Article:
O’Sullivan describes Buss, who is one of the most prominent women in US sports leadership, as an inspiring boss. “Having Jeanie at the forefront [of the code], she is such a successful woman in all her fields,” O’Sullivan said. “Great leadership comes from the top and trickles down.”

Despite the success of the series, the Los Angeles-based performer has not experienced fame first-hand yet in her home country. “We need to do a show in Australia, that is my goal,” she said.

O’Sullivan, whose heritage is Chinese-Malaysian, acknowledged the value her background brings to the sport. “I feel like I am getting to enjoy the fruits of people who paved the way, and now I am one of the people on our show who is a face of Asian representation,” she says.

In an ironic footnote to the first actor-and-screenwriter-free Comic-Con in decades, the biggest industry ticket at the four-day convention turned out to be the panel AI in Entertainment: The Performer’s Perspective, hosted by the National Association of Voice Actors (NAVA).

From left: SAG-AFTRA negotiator Zeke Alton, SAG-AFTRA national executive director Duncan Crabtree-Ireland, and actor and president of the National Association of Voice Actors Tim Friedlander at Comic-Con.Credit: Matt Winkelmeyer/Getty

Among the panellists was Screen Actors Guild national executive director and chief negotiator Duncan Crabtree-Ireland, one of the most prominent faces of the strike. He was joined by actor and union negotiator Zeke Alton and actor Tim Friedlander.

“We’ve got to reject the idea that this is just something that’s going to happen to us and we can’t say anything about it,” Crabtree-Ireland told the Comic-Con audience, adding that the uncontrolled use of artificial intelligence (AI) in film and television could devastate the industry. “The question is whether we’re going to let that happen,” he said.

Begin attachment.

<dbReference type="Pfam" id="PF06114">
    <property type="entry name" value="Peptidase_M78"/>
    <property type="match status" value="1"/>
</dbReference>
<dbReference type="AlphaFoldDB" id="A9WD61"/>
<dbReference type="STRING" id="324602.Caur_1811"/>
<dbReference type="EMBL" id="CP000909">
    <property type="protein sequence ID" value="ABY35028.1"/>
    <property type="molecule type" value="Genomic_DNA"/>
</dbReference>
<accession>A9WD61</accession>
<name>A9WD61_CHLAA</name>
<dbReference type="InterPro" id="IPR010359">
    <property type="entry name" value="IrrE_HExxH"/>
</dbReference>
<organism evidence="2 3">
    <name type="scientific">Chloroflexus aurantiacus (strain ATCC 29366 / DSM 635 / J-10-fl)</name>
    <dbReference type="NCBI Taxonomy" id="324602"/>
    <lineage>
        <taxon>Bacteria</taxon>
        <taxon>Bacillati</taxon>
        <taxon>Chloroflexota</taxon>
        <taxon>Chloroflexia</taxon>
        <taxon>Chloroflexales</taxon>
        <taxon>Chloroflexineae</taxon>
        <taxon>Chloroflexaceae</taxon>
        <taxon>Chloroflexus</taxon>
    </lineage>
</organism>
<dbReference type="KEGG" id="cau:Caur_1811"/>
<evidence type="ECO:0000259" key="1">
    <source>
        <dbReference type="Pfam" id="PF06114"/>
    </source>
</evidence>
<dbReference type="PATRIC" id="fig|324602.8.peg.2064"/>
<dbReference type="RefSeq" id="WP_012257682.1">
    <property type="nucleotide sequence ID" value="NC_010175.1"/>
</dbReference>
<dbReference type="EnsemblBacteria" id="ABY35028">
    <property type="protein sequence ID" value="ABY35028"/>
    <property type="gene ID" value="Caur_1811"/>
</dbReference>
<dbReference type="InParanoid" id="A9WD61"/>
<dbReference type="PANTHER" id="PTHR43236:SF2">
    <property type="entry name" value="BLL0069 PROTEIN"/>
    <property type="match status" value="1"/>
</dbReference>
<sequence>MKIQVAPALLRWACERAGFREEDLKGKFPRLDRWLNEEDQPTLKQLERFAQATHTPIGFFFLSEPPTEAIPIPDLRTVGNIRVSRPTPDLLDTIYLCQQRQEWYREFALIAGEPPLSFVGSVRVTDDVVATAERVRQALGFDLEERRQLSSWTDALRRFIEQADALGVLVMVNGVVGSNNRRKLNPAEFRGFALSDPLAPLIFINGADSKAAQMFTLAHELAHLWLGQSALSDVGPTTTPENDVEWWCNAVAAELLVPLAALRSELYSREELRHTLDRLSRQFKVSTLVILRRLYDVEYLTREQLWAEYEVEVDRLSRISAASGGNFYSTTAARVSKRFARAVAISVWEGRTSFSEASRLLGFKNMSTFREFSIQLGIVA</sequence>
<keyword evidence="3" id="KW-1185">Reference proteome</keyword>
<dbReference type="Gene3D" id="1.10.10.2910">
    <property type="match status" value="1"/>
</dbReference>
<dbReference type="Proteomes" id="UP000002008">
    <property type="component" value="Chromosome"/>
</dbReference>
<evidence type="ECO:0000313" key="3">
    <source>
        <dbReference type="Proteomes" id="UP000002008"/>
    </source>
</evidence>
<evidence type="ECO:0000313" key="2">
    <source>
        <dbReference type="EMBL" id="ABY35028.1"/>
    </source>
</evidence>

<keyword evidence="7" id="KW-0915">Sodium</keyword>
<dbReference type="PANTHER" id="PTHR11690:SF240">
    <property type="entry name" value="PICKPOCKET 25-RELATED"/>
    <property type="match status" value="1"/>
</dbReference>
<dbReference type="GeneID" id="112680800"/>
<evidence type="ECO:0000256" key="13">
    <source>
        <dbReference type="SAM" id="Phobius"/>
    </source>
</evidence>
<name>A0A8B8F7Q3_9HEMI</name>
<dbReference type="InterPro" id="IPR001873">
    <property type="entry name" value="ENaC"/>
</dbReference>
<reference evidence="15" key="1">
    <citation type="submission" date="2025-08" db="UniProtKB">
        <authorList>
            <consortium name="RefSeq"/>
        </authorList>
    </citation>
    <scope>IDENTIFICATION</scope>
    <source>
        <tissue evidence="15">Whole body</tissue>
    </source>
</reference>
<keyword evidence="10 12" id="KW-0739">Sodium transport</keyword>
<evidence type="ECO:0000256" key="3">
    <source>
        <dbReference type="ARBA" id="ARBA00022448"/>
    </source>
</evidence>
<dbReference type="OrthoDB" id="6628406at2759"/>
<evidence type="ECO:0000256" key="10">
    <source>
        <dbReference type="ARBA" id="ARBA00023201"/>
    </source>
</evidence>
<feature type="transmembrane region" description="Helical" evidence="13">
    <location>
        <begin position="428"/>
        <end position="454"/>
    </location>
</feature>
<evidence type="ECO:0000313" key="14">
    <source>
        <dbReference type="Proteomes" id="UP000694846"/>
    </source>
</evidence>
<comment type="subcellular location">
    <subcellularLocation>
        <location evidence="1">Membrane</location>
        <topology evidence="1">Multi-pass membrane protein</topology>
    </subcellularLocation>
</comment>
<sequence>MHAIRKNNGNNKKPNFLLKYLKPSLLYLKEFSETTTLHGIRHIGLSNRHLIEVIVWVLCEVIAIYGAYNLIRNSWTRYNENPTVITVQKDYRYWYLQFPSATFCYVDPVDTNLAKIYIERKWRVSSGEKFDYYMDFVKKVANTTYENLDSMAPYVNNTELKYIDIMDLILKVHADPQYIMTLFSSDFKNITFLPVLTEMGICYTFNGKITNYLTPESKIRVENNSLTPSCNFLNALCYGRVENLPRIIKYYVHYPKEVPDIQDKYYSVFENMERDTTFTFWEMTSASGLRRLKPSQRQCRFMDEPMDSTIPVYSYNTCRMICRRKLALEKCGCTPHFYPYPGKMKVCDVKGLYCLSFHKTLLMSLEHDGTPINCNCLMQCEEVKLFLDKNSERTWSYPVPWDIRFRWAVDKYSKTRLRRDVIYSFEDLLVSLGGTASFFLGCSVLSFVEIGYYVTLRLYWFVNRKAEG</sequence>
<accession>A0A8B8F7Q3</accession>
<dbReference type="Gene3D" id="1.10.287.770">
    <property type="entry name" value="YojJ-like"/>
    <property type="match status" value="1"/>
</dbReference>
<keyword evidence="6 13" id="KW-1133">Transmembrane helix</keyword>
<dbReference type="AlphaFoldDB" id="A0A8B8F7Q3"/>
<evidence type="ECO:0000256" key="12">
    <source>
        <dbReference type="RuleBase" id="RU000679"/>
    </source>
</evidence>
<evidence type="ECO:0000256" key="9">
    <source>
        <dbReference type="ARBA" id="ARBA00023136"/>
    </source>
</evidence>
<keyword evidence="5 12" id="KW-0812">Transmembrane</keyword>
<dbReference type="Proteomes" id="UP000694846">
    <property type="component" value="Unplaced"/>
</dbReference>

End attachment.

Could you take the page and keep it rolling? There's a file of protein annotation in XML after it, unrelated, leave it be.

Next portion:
While the striking writers and actors dominated much of the media discussion of this year’s Comic-Con, in truth the impact felt on the ground by fans was relatively small. Hall H, where the A-list star panels are usually held, only holds 6500 people – a fraction of the hundred thousand-plus who attend.

San Diego’s Hilton Bayfront is “wrapped” in a billboard promoting the upcoming FX series Shōgun during San Diego Comic-Con.

Most of the crowd is found on the convention floor, where comic book artists, sellers and resellers jockey for space with comic publishers such as DC, Marvel, Image and Dark Horse, and pop culture retailers like Funko, Entertainment Earth, Hasbro and LEGO. In total there are almost 1000 retail exhibitors.

Officially, almost all the major studios withdrew from major presentations at this year’s Comic-Con. That includes Warner Bros, Sony, Disney and Disney-owned Lucasfilm, Universal, Netflix, Amazon Prime, Apple TV+ and HBO. That means no talent panels, but it does not mean those brands (or their films and TV programs) are missing.

Paramount staged a major presentation for Star Trek, giving the audience a sneak peek at the 2024 season of Star Trek: Discovery and screened in full the highly anticipated Star Trek: Lower Decks/Star Trek: Strange New Worlds crossover episode to applauding fans.

Find out the next TV, streaming series and movies to add to your must-sees. Get The Watchlist delivered every Thursday.